Talk of AI is all around us, and if you’re a retail technology specialist, you are probably aware of the advancements that have been taking place with video analytics. Despite debate in the industry about whether today’s analytics solutions constitute accurate artificial intelligence (AI), there’s little doubt they influence how retailers leverage surveillance technology in a wide range of applications. And, unless you plan on running the high-powered servers necessary for these analytics on every business site, the cloud is your best option to take advantage of this next-gen functionality.
Beyond some obvious LP use cases such as facial recognition to spot known shoplifters or those suspected of engaging in return fraud, analytics also holds enormous potential for retail marketing and customer service departments. Imagine using heat mapping to determine what endcap merchandise attracts the highest amount of customer foot traffic or allocating staff resources more efficiently because the surveillance system was able to recognize longer than standard checkout lines beginning to queue.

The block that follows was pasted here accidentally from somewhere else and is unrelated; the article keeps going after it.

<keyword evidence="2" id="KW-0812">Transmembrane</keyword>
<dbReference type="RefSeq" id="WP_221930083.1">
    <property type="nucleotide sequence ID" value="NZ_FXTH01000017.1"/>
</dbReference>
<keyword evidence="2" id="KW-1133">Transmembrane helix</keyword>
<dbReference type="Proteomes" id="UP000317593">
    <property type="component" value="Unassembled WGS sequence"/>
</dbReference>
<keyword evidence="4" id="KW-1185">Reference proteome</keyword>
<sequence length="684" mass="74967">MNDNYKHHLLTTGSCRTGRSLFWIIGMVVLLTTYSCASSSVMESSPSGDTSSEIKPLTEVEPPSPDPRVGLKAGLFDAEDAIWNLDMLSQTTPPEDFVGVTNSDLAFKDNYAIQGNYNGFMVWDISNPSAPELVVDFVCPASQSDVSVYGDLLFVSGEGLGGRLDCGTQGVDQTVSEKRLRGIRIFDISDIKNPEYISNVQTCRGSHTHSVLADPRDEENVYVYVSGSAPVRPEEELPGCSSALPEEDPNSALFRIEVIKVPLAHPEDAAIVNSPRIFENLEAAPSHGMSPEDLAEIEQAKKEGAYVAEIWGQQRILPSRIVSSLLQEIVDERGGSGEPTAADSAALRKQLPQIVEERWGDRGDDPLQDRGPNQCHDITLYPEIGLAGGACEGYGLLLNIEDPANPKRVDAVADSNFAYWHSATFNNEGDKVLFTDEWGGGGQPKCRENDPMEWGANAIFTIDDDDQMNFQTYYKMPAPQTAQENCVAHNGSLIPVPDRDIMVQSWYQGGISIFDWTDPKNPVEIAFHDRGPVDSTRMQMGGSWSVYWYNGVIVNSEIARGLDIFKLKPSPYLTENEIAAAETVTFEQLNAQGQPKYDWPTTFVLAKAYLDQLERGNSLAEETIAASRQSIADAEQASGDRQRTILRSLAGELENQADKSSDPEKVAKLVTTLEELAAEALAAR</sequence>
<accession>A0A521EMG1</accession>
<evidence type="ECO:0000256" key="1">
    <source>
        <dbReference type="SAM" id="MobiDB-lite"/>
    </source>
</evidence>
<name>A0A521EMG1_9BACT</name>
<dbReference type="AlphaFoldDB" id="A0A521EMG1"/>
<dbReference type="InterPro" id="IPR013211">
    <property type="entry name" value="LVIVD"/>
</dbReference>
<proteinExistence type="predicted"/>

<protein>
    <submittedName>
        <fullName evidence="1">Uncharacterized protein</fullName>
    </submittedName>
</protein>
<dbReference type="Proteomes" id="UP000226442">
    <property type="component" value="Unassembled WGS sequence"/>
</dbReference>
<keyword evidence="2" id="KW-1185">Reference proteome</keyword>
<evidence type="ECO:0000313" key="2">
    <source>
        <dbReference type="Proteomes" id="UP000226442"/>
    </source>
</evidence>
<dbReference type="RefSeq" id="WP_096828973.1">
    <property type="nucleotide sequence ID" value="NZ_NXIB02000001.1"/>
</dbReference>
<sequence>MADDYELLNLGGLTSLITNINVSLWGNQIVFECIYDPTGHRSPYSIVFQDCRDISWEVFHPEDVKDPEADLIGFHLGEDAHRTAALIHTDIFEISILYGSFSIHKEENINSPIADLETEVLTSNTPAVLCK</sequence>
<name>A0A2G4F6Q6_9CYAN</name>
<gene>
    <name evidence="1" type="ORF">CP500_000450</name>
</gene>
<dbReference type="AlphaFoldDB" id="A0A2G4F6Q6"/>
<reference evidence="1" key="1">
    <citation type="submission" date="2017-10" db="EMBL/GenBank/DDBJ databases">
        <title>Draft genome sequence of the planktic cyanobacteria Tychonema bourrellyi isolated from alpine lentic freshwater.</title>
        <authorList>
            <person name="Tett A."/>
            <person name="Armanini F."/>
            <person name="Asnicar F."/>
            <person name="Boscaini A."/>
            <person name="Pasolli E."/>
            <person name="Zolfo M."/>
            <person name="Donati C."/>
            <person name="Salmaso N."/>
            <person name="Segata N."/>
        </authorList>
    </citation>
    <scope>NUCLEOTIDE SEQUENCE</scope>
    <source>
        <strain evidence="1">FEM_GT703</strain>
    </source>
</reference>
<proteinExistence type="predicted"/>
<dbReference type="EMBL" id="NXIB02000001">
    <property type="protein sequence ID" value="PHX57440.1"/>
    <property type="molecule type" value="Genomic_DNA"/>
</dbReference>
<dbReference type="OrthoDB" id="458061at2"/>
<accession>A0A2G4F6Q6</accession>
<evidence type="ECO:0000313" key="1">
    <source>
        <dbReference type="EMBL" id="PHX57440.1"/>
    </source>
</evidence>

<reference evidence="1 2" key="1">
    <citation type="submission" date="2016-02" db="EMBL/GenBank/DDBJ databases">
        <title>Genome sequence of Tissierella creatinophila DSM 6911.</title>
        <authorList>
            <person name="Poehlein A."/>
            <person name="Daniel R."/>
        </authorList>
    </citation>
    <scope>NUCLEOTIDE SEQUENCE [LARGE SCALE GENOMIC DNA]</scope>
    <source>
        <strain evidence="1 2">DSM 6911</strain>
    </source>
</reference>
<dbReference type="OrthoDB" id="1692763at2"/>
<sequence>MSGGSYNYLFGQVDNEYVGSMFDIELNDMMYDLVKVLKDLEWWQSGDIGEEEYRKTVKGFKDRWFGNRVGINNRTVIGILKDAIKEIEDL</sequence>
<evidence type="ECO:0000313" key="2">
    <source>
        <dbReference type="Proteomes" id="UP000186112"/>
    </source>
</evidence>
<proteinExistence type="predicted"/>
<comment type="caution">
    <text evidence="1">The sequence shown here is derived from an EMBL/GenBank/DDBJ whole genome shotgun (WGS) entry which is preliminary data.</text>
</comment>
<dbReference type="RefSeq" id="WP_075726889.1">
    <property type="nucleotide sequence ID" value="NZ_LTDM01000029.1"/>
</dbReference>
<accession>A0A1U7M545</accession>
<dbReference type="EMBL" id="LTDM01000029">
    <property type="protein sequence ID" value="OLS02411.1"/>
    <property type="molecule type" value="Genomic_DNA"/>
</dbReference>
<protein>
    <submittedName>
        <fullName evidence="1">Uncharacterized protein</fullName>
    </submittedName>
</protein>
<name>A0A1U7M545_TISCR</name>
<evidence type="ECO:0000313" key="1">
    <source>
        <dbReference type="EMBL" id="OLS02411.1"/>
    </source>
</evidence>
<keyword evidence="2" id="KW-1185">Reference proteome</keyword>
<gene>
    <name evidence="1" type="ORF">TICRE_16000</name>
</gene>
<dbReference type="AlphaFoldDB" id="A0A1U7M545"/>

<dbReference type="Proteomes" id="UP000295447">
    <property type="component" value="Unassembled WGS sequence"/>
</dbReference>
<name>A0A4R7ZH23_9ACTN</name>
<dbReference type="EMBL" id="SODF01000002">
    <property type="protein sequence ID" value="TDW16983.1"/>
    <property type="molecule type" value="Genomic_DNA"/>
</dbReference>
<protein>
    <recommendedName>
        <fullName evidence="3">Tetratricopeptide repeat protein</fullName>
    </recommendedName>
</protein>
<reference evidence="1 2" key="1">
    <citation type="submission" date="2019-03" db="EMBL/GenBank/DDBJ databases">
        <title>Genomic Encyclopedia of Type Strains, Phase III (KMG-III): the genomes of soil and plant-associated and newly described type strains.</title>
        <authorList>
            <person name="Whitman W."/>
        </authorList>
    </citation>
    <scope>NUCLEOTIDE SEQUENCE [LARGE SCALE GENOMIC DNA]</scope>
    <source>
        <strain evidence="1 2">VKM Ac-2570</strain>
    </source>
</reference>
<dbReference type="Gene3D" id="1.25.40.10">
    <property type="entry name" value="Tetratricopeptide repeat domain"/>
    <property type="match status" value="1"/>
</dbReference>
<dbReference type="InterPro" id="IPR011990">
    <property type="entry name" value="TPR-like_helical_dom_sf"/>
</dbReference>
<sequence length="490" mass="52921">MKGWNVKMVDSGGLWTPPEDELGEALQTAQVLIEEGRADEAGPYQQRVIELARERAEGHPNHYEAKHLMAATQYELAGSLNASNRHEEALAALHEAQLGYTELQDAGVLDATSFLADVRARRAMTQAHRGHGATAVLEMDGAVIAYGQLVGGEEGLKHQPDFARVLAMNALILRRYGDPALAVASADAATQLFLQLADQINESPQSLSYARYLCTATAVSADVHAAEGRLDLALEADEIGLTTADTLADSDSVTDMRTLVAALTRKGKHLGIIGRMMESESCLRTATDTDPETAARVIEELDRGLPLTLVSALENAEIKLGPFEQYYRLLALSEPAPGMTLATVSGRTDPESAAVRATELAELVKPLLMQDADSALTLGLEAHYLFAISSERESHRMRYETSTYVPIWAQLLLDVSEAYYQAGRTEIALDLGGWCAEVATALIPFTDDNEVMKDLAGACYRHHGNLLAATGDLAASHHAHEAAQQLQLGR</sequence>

Unified cloud security allows retailers to manage a single, unified platform to monitor an entire network of devices and cameras across multiple locations in various geographies, keeping simplicity, reliability, and IT security in mind. Video is one of the most valuable resources for retailers looking to scale while minimizing operating expenses and harnesses the power and security of the cloud for use in several environments. All of this while gaining improved situational awareness of stores and limiting the opportunity for loss and embraces new technology that supports modern business practices.